Freelancing: in case of emergency

What do you do when it all goes wrong? Chris Clarke explains how he deals with disaster

I once had to dash from a meeting in Clerkenwell to one at Oxford Circus. In my haste to catch the client, I didn’t turn the laptop off fully. Upon arrival, the laptop had been rattled so heavily on my back that the document I’d been working on was completely lost. I had to explain both why I was sweaty and late, and why the presentation did, and yet didn’t, exist. This client was flying the next day and I needed to get the laptop fixed overnight, but nothing ever runs as smoothly as you first plan, and I was delayed by two days. In the end I drafted in another freelancer to help me share the workload. But paying them, plus the cost of the repair and that of another client meeting, ended up being quite an expensive lesson for me.

Such lapses are sometimes unavoidable, but what can you do to help cushion the blow of the extraordinary? Without knowing the lunar calendar off by heart or flood levels in your nearest city, there is little you can do to prevent against natural occurrences. But you can be sensible, structured and organised with relevant file backups and insurance. A healthy level of dystopian fear is useful. And owning devices that enable you to communicate on the move, plus keeping as much work as safely as possible in cloud internet spaces, means you’re much more flexible to work anywhere.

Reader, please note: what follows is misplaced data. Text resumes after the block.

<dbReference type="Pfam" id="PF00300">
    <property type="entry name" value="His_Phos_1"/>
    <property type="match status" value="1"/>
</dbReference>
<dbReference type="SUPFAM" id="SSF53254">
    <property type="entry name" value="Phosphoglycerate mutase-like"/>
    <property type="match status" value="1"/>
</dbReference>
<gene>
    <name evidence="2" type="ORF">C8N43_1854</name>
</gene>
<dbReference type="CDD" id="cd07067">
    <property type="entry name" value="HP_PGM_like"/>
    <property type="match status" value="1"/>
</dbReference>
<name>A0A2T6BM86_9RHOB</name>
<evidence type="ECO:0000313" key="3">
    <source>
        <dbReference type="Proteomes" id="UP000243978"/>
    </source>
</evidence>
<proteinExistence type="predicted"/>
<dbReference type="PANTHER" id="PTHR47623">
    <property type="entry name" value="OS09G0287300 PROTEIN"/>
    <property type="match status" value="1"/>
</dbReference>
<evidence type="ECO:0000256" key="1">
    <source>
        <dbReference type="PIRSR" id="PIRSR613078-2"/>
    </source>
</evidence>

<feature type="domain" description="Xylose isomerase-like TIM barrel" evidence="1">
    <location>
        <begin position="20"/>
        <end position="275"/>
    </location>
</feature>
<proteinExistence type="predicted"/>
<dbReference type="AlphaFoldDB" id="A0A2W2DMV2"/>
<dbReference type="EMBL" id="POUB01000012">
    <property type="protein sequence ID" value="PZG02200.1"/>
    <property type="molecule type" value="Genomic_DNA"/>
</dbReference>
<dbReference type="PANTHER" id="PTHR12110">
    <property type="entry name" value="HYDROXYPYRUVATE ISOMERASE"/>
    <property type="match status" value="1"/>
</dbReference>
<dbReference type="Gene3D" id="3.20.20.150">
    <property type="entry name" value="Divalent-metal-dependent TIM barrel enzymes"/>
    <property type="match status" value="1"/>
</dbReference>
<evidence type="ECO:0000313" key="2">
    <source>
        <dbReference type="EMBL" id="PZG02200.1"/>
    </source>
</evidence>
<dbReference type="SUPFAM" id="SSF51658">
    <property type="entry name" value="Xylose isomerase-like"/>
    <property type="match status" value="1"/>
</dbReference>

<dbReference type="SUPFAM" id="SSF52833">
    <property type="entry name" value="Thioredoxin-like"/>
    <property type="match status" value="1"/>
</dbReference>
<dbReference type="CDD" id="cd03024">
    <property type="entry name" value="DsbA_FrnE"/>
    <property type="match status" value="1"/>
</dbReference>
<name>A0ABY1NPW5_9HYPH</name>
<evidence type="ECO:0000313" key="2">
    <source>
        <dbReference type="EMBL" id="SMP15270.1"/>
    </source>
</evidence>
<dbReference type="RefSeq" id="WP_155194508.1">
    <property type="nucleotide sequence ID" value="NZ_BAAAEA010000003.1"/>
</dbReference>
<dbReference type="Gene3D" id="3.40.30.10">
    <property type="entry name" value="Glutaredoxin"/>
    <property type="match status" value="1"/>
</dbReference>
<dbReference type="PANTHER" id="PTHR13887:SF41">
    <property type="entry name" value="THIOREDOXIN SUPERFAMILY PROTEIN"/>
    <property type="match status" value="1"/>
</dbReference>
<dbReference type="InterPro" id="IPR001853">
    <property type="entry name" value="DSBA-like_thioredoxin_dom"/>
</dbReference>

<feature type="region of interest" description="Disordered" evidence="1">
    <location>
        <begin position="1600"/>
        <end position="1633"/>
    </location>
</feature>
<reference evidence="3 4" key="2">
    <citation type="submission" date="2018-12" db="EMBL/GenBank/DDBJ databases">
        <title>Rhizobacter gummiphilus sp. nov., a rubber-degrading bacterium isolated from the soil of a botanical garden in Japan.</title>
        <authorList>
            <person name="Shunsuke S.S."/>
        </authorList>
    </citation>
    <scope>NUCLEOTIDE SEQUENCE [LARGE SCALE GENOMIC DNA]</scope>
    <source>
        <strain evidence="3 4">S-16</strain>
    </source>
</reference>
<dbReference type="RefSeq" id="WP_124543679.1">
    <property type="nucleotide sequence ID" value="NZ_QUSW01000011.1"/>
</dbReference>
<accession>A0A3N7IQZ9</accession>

Almost every studio that I’ve worked in has experienced a break-in and, after a fire in one, almost everyone commented that the saddest thing they lost was their archive of printed work. It’s always worth duplicating your folio between your studio and your home.

Freelancing doesn’t have sick pay and quite often I’ve found myself propped up on pain killers trying to see through my increasingly teary eyes. It’s not a healthy way to work, but where a certain level of art direction is already in place, I can outsource projects to freelancers. This relationship works well and also enables you to take time off sensibly when you’re due a holiday.

We’re all human, and sometimes the unavoidable does happen. If you do have to let a client down, offer solutions. If you’re engaged with the project, have kept your client updated throughout and have a strong enough relationship, the client will respect your professionalism. It’s also important to understand the gravitas of certain projects before even starting them. We can’t help the unavoidable, but we can be professional in dealing with it.